Yen Falls for Second Day as Demand for Haven Wanes
The yen weakened for a second day versus the dollar amid signs that turmoil in emerging markets is abating and as better-than-forecast consumer-confidence data and corporate earnings shored up investor optimism.
The lira jumped as Turkey’s central bank more than doubled its main interest rate at an extraordinary meeting. The greenback fell against most of 24 major developing-economy currencies as the Federal Reserve began a two-day gathering at which economists forecast it will cut monthly asset purchases by $10 billion. The Swiss franc slid along with the yen against the majority of 31 main counterparts as developing nations’ stocks ended a three-day rout, damping demand for haven assets.
“Emerging-market risk-aversion fears remain but are easing,” Rahim Madhavji, president at Knightsbridge Foreign Exchange in Toronto, wrote in an e-mail. “The U.S. dollar continues to attract flows as the U.S. economy is generally showing strength, and U.S. yields are creeping higher.”
The yen weakened 0.4 percent to 102.94 per dollar at 5 p.m. New York time after declining 0.7 percent. It touched 101.77 yesterday, the strongest level since Dec. 6. Japan’s currency dropped 0.4 percent to 140.73 per euro. The dollar was little changed at $1.3671 per euro.
The Swiss franc weakened for a second day, falling 0.1 percent against the dollar to 89.72 centimes per dollar. On Jan. 24, it touched 89.03, its strongest level in more than three weeks.
The Bloomberg Dollar Spot Index was little changed at 1,026.40 after reaching 1,025.15, the lowest since Jan. 14.
Turkey’s lira strengthened for a second day as the bank in Ankara raised the benchmark repo rate to 10 percent from 4.5 percent, according to a statement posted on its website at midnight local time. It also raised the overnight lending rate to 12 percent from 7.75 percent, and the overnight borrowing rate to 8 percent from 3.5 percent.
The lira advanced 1.4 percent to close at 2.2525 per dollar and then extended gains after the announcement, adding more than 3 percent.
“Risk appetite has also been given a boost due to expectations the Turkish central bank will hike rates at their meeting today.” Eimear Daly, head of market analysis at Monex Europe Ltd. in London, said before the announcement. “The stabilization in USDJPY today is also in line with a general risk-on mood to market.”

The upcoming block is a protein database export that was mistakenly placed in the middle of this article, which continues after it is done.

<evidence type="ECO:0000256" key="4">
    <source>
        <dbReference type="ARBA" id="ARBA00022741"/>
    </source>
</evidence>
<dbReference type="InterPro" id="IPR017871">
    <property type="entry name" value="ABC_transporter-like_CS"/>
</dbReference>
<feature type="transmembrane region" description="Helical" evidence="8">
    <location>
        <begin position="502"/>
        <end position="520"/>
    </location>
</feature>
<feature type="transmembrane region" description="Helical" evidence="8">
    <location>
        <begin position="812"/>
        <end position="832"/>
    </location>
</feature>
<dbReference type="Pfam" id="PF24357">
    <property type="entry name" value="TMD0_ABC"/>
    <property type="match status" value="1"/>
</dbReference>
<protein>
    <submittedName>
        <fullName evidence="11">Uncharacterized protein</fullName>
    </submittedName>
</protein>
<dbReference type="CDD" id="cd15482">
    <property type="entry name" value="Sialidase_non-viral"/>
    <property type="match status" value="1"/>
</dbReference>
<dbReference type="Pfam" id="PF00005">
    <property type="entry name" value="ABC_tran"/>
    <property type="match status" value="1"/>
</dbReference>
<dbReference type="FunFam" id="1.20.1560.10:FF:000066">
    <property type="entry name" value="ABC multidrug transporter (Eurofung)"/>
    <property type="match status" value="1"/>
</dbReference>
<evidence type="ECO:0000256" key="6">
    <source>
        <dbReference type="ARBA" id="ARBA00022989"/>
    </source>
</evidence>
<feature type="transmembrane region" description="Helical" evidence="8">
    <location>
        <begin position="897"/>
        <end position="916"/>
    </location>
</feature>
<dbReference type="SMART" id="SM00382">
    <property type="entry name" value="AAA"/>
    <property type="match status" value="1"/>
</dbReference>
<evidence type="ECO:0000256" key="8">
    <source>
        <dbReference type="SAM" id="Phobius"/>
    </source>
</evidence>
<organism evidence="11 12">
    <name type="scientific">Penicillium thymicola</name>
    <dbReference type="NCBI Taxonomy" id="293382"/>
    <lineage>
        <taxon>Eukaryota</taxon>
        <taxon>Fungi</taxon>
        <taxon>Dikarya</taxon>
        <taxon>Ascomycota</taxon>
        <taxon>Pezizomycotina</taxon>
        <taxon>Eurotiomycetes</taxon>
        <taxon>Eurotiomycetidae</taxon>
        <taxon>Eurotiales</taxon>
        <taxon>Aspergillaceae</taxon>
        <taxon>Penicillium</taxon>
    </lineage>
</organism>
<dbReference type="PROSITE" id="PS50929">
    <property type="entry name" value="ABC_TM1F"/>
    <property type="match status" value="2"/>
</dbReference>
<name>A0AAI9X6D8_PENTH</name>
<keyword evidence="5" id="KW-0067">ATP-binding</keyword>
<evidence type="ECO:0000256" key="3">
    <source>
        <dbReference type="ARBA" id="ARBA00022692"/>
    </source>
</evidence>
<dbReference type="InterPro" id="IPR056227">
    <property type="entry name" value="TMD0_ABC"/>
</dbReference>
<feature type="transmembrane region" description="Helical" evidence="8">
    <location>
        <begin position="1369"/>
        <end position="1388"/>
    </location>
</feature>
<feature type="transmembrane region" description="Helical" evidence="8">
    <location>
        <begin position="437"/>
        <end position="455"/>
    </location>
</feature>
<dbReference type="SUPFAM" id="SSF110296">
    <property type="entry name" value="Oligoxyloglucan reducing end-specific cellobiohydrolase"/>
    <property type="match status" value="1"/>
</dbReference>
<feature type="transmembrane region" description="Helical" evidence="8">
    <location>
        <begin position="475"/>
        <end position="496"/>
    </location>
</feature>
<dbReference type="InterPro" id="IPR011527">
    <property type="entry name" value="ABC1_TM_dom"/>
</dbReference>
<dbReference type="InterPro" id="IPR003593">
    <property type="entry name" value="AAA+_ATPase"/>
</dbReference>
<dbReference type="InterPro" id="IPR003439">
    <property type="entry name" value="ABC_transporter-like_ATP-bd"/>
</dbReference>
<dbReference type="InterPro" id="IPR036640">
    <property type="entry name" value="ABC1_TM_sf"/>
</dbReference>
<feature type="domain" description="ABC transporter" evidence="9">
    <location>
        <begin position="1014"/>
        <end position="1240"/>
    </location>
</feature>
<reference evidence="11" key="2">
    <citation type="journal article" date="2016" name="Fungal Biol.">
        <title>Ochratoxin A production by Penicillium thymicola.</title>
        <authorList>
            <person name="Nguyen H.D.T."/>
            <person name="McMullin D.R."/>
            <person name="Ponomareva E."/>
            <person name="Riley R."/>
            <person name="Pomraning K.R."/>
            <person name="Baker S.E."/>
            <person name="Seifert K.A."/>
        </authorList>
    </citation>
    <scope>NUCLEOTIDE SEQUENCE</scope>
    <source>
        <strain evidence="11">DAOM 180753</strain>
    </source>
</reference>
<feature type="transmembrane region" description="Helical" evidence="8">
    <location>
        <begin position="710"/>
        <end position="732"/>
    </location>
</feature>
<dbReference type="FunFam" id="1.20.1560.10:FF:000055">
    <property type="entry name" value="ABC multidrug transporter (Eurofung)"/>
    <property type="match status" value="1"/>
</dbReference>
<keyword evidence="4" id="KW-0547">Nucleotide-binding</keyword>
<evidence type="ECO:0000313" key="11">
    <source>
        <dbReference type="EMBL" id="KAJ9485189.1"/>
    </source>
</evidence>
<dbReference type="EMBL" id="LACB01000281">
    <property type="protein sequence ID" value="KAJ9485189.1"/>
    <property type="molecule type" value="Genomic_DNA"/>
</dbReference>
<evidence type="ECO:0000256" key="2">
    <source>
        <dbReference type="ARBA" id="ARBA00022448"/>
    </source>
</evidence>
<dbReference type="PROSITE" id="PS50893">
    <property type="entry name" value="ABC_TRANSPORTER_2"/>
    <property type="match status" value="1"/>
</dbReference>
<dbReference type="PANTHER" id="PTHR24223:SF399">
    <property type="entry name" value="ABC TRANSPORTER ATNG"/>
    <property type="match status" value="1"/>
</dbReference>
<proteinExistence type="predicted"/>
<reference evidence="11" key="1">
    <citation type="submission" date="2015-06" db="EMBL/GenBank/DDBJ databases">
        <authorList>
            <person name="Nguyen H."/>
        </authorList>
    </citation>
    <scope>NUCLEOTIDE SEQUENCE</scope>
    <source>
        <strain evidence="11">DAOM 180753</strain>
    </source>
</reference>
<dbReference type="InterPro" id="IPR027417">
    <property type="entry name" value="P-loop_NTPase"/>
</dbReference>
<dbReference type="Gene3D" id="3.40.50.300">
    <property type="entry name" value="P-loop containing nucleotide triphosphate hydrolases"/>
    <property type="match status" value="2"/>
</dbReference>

Russia canceled its first bond auction ahead of schedule for the first time since June as the ruble continued its worst start to the year since 2009.
The ruble, which declined 0.3 percent to 34.8348 versus the greenback today, was the worst-performing of 10 currencies tracked by Bloomberg in Europe, the Middle East and Africa against the dollar this year.
The Chinese yuan, also known as the renminbi, was little changed at 6.0508 per dollar. Nigeria’s naira traded at 162.47 per dollar.
India’s rupee strengthened after the nation’s central bank unexpectedly raised its benchmark interest rate, climbing 0.9 percent to 62.515 per dollar. Asian currencies rallied after an accord to stave off losses for investors in a trust in China averted a threatened default.
The Aussie dollar rose 0.8 percent to 90.37 yen after adding 1.5 percent, its biggest advance in more than seven weeks. It gained 0.5 percent to 87.79 U.S. cents. China is Australia’s biggest trading partner.
“The market overreacted in the risk-off move last week and some are taking advantage of good levels to increase risk,” said Athanasios Vamvakidis, head of Group of 10 currency strategy at Bank of America Merrill Lynch in London. “Also, although everyone expects the Fed to continue tapering this week, they also expect dovish forward guidance, which will be positive for risk.”
Almost 74 percent of the Standard & Poor’s 500 Index of companies that have posted earnings this season beat analysts’ projections. Profit at S&P 500 companies probably rose 6.6 percent in the fourth quarter of 2013, and sales increased 2.3 percent, analysts’ estimates compiled by Bloomberg show.
The S&P 500 Index rose 0.6 percent today. The MSCI Emerging Markets Index climbed 0.4 percent after dropping more than 1 percent in each of the past three days, while the STOXX Europe 600 Index added 0.7 percent.
The dollar extended gains versus the yen after the Conference Board’s index of consumer confidence rose to 80.7 in January, more than forecast, from a revised 77.5 in the prior month, the New York-based private research group said today.
It weakened earlier as bookings for goods meant to last at least three years dropped 4.3 percent after a 2.6 percent gain in November that was smaller than previously reported, a Commerce Department report showed. The median estimate in a Bloomberg survey called for a 1.8 percent advance.
The U.S. dollar was underpinned by projections for a further trimming of monetary stimulus as the economy strengthens. The Federal Open Market Committee will reduce the U.S central bank’s monthly asset purchases, now at $75 billion, by $10 billion at each of its meetings to end the stimulus program this year, according to the median forecasts of analysts in a Jan. 10 Bloomberg News survey.
The yen’s drop pared its advance this year to 3 percent, still the biggest in Bloomberg Correlation-Weighted Indexes that track 10 developed-nation currencies. The dollar has gained 0.8 percent and the euro has added 0.1 percent.
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